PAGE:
Doylestown, PA, August 21, 2011 --(PR.com
)-- As the new school year starts, and parents and children are planning their "back-to-school" lists, Dr. Jeff McQuaite of Azzatori Chiropractic-Doylestown is urging them to keep backpack safety in mind and to work as a team with Central Bucks Schools to “lighten the load.”
According to Lisa A. Haney, Director of Rehabilitation Services at Pennsylvania Hospital, "More than 40 million U.S. students carry backpacks, and most of them are unaware that overloading them or carrying them incorrectly can set them up for a lifetime of problems," says Ms. Haney. "It's up to parents, teachers and schools to help spread the word about backpack safety and help our kids lighten their loads." About 20 million carry in those packs more than the recommended weigh. This backpack “overload” sent over 8,000 children last year to hospital emergency rooms for injuries related to backpack. A 2004 study from the University of California showed that 64% of students between ages 11-15 reported back pain from their backpacks, with 21% reporting the pain lasted more than 6 months.
These numbers were expected to rise (and they have) as schools around the country, for security reasons, remove or restrict access to lockers, forcing students to rely more heavily on backpacks to carry books and personal belongings.
Dr. McQuaite notes “Each year, I grow more concerned as I see more and more children with problems associated with backpacks. Complaints include back pain, headaches, neck and shoulder pain, and numbness into the arms and hands. Studies show a direct connection to these problems being associated to overloaded and ill-fitted backpacks. The body is trying to compensate for the change caused by the backpack’s added weight. The spine in particular can be affected as it bends and twists to reposition this added backpack weight. When this happens pain usually results.”
Other problems associated with backpack overload are conditions called “Cervicobrachial syndrome and or Thoracic Outlet Syndrome.” A heavily loaded backpack causes the shoulder straps to compress delicate nerves, arteries and veins passing underneath. This can lead to numbness and tingling in the arms.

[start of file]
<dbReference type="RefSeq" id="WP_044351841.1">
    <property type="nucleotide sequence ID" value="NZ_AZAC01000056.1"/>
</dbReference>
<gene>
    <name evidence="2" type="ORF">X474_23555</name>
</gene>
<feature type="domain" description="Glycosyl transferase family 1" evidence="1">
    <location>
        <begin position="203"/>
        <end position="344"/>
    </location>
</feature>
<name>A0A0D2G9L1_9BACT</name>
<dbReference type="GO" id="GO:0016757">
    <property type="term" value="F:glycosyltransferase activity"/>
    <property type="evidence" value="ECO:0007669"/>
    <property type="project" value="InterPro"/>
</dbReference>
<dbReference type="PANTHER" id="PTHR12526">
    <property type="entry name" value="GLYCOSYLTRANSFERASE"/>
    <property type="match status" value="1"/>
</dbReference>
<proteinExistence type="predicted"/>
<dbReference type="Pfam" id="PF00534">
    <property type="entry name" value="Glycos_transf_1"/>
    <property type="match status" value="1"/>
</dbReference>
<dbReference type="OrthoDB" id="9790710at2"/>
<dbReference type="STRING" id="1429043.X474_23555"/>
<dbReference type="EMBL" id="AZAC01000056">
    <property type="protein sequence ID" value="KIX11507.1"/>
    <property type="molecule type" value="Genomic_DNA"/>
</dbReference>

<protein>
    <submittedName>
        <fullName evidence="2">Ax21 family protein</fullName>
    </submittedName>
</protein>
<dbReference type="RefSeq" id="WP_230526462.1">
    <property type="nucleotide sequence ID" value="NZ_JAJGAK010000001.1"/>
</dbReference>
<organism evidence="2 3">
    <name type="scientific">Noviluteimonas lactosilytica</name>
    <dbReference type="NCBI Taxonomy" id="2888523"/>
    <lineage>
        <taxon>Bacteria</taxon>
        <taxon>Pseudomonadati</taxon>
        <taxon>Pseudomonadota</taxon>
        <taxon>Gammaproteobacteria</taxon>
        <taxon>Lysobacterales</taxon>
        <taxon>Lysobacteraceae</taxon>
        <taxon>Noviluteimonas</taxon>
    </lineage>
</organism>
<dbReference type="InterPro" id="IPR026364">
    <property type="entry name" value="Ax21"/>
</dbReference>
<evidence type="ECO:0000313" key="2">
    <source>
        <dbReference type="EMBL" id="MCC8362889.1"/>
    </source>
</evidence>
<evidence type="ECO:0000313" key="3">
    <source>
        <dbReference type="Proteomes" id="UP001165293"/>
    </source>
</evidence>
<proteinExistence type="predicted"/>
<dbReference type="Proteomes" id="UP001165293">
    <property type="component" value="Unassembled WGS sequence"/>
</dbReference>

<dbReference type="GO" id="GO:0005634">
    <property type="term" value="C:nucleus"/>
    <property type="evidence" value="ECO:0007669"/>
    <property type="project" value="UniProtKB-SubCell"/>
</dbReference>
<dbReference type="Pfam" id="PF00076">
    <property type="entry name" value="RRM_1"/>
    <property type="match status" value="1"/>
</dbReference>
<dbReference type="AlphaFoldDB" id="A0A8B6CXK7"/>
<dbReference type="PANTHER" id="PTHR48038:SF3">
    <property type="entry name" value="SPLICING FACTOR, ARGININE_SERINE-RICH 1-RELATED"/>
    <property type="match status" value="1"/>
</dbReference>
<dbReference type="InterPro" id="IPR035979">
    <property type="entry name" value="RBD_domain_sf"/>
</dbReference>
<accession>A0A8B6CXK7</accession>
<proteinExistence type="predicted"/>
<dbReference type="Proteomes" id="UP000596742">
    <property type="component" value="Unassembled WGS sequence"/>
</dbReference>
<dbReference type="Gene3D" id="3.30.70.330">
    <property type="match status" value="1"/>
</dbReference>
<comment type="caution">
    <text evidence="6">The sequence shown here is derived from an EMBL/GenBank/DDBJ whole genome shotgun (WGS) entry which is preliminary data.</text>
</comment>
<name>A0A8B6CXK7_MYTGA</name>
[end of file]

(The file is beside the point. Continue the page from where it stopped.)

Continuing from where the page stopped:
Dr. Jeff says “A lot of these problems can be addressed by using proper body mechanics. While they may not be 'cool', it will help prevent the possibility of long term damage.”
In an effort to cut down on the number of these injuries, Dr. McQuaite offers parents the following backpack safety advice:
1. Never let a child carry more than 15% of his or her body weight. This means a child who weighs 100 pounds shouldn't wear a backpack heavier than 15 pounds.
2. Load heaviest items closest to the child's back and arrange books and materials to prevent them from sliding.
3. Always wear both shoulder straps. Wearing only one strap can cause a child to lean to one side, curving the spine and causing pain or discomfort.
4. Select a pack with well-padded shoulder straps. Too much pressure on shoulders and necks can cause pain and tingling.
5. Adjust the shoulder straps so that the pack fits snugly to the child's back. The bottom of the pack should rest in the curve of the lower back, never more than four inches below the child's waistline.
6. Use the waist belt, if the backpack has one, to help distribute the pack's weight more evenly.
7. Check what your child carries to school and brings home to make sure the items are necessary to the day's activities.
8. If the backpack is too heavy, consider using a book bag on wheels if your child's school allows it.
9. Choose the right size pack for your child's back as well as one with enough room for necessary school items.
10. If a student is experiencing back pain or neck soreness, consult your physician or chiropractor.
Dr. McQuaite also points out that parents shouldn't put a child's name on the outside of a backpack, for safety reasons: When the child is walking home from school, you don't want a predator to be able to call him or her by name.
He also recommends that parents put their child’s contact information somewhere in the bag, just in case anything happens to them.
Dr. Jeff McQuaite, the local doctor for Backpack Safety America is pleased to announce that September 21 has been declared National School Backpack Awareness Day.
Dr. Jeff McQuaite
295 Logan Street
Doylestown, PA 18901